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    Super Moderator Kayaker72's Avatar
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    Re: Myth busted: Canon's 14-bit snake oil



    "Numpty divots".

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    Senior Member DLS's Avatar
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    Re: Myth busted: Canon's 14-bit snake oil



    Thanks a lot for the technical insight Mr Browning. Your passion is much appreciated too. I second Kayaker72..."Numpty Divots"....awesome, ha ha, ha.

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    Senior Member DLS's Avatar
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    Re: Myth busted: Canon's 14-bit snake oil



    Quote Originally Posted by Daniel Browning
    This is just one example of the dozen or so terrible design flaws that I know about in Canon firmware.

    Does that mean that the fix is just a matter of a firmware update? And, holy crap, what arethe other 11 design flaws I wonder??

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    Re: Myth busted: Canon's 14-bit snake oil



    Quote Originally Posted by DLS
    Does that mean that the fix is just a matter of a firmware update?

    Yes, but the only time I've seen Canon do anything *substantial* in a firmware update was the 5D2, so I'm not getting my hopes up.


    Quote Originally Posted by DLS
    And, holy crap, what arethe other 11 design flaws I wonder??

    I'll have to make another post some time. Here's a little taste:
    • Clipping 1/3 stop of highlight data on some ISO settings
    • Mangling the histogram of raw images by 1-3 stops.
    • Disabling the ability to use HTP in the very circumstance when it should always be on.
    • Deleting 4-5 stops of highlight data for no reason (depending on ISO)
    • Clipping highlights just to hide the sensor's poor angular response.
    • The 7D mazing debacle.
    • Crippling AutoISO when it's most useful.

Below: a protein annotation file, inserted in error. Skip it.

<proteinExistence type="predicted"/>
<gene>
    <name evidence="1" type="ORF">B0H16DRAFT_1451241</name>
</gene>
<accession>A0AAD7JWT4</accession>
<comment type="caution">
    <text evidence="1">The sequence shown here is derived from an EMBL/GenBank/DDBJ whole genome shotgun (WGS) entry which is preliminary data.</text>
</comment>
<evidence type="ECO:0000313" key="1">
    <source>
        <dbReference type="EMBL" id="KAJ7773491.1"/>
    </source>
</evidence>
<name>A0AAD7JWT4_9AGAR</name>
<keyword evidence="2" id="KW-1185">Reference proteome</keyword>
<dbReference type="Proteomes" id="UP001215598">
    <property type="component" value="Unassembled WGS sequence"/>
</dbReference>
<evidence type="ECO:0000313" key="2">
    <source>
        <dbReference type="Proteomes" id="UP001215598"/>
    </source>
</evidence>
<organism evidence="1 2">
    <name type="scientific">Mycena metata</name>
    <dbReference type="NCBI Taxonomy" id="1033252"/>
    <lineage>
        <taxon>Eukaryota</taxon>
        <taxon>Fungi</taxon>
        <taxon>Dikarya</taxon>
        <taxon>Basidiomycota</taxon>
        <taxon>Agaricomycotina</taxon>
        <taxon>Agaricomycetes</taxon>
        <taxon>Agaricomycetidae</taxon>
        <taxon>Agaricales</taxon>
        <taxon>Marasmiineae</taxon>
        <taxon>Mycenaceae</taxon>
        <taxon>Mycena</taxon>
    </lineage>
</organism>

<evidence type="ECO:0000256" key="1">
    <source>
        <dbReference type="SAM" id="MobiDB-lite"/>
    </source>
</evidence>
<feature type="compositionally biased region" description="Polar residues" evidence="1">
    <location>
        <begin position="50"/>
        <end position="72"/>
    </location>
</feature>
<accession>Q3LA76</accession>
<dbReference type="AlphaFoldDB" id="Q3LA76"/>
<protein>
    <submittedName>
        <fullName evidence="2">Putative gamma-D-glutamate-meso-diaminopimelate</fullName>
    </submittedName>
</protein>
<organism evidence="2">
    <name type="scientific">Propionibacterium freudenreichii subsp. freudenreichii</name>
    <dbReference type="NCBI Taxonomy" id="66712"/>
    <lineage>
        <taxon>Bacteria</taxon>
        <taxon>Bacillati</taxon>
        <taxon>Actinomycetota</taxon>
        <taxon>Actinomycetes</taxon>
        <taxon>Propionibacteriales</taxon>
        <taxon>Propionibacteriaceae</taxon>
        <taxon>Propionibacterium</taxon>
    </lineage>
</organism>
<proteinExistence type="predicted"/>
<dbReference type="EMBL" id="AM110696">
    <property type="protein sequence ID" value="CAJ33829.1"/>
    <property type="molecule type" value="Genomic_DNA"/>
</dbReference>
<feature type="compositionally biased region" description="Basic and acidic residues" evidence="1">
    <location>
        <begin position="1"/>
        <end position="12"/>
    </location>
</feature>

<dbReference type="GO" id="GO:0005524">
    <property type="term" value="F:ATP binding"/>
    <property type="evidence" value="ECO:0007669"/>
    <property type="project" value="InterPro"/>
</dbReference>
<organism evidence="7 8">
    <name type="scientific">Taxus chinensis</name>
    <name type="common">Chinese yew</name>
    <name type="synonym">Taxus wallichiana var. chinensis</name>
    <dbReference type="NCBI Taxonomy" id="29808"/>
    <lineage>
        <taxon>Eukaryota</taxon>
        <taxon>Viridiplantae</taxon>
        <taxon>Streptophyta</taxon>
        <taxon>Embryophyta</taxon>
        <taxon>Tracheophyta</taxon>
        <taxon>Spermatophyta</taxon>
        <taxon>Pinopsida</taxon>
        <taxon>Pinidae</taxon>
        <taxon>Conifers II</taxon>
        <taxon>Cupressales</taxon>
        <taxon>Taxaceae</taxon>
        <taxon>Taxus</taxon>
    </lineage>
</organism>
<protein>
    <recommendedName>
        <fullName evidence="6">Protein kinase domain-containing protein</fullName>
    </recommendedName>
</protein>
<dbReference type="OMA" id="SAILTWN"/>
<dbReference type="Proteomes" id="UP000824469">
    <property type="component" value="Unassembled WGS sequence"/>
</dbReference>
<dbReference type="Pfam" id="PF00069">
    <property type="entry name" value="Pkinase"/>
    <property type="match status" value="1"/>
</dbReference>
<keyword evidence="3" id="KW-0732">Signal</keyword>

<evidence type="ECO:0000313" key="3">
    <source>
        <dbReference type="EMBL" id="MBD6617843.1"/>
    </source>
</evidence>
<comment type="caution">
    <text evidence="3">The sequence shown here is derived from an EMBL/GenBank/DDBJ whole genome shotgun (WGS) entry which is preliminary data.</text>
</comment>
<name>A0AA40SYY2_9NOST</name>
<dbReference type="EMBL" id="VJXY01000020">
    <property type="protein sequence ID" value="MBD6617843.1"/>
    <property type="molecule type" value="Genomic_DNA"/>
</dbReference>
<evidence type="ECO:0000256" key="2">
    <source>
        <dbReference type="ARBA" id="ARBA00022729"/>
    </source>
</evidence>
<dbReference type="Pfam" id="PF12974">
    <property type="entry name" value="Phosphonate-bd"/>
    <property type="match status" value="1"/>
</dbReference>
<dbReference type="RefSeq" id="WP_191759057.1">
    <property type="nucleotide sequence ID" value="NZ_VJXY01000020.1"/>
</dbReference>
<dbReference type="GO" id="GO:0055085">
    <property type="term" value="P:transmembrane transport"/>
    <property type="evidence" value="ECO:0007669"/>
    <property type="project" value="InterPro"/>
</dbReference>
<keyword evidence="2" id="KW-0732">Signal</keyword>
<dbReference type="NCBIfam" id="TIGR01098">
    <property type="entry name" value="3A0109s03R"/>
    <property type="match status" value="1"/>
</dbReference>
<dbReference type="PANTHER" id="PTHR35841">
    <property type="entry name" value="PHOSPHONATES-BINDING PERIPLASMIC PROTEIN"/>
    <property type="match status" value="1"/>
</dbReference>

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      Hiding important features such as the dead pixel remapper and shutter count
    • Braindamaged sRAW.



    There's so much braindamage in Canon's software development that it's almost overwhelming. 2-year-old startup companies with just a handful of employees have built new cameras from *scratch* that have far, far better software (e.g. RED ONE) and none of the Canon braindamage.

  8. #8
    Senior Member DLS's Avatar
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    Re: Myth busted: Canon's 14-bit snake oil



    So are you going to stay with Canon? Or try someone else?


    Quote Originally Posted by Daniel Browning
    Braindamaged sRAW

    So I guess its full res RAW or Jpeg - don't bother with sRAW1 or sRAW2?

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    Re: Myth busted: Canon's 14-bit snake oil



    Quote Originally Posted by DLS
    So are you going to stay with Canon? Or try someone else?

    Well, camera choice depends on a lot more than just how braindamaged the software is. For example, Canon gives you 21 MP full frame for three times less money than Nikon. For me, Canon is still the best option right now, despite their many and varied flaws.I definitely recommend Nikon for other people, but it so happens that Nikon makes a few big mistakes in areas that are important to me -- astrophotography. Canon's mistakes only affect all other types of photography -- for astro stuff, Canon doesn't have any braindamage. In any case,it would be a big hassle and expense to switch, but I'm considering it.


    Quote Originally Posted by DLS
    So I guess its full res RAW or Jpeg - don't bother with sRAW1 or sRAW2?

    No, they have some drawbacks (aliasing artifacts, can't demosaic, low resolution, etc.), but in many ways they're better than JPEG if you need smaller files. The reason they are braindamaged is that the files could be two times smaller, 10 times higher quality, with even less processing power required. Canon invented this *terrible* way to reduce filesize. It's like they're flying a huge cargo plane full of garbage with 5 passengers, and when they need to save weight, they throw out the passengers (resolution) instead of the garbage (raw levels that exceed the maximum precision of photon-shot-noise-limited quantization steps, among other things).



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    Administrator Sean Setters's Avatar
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    Re: Myth busted: Canon's 14-bit snake oil



    Wow, this post has been highly informative...and entertaining, actually...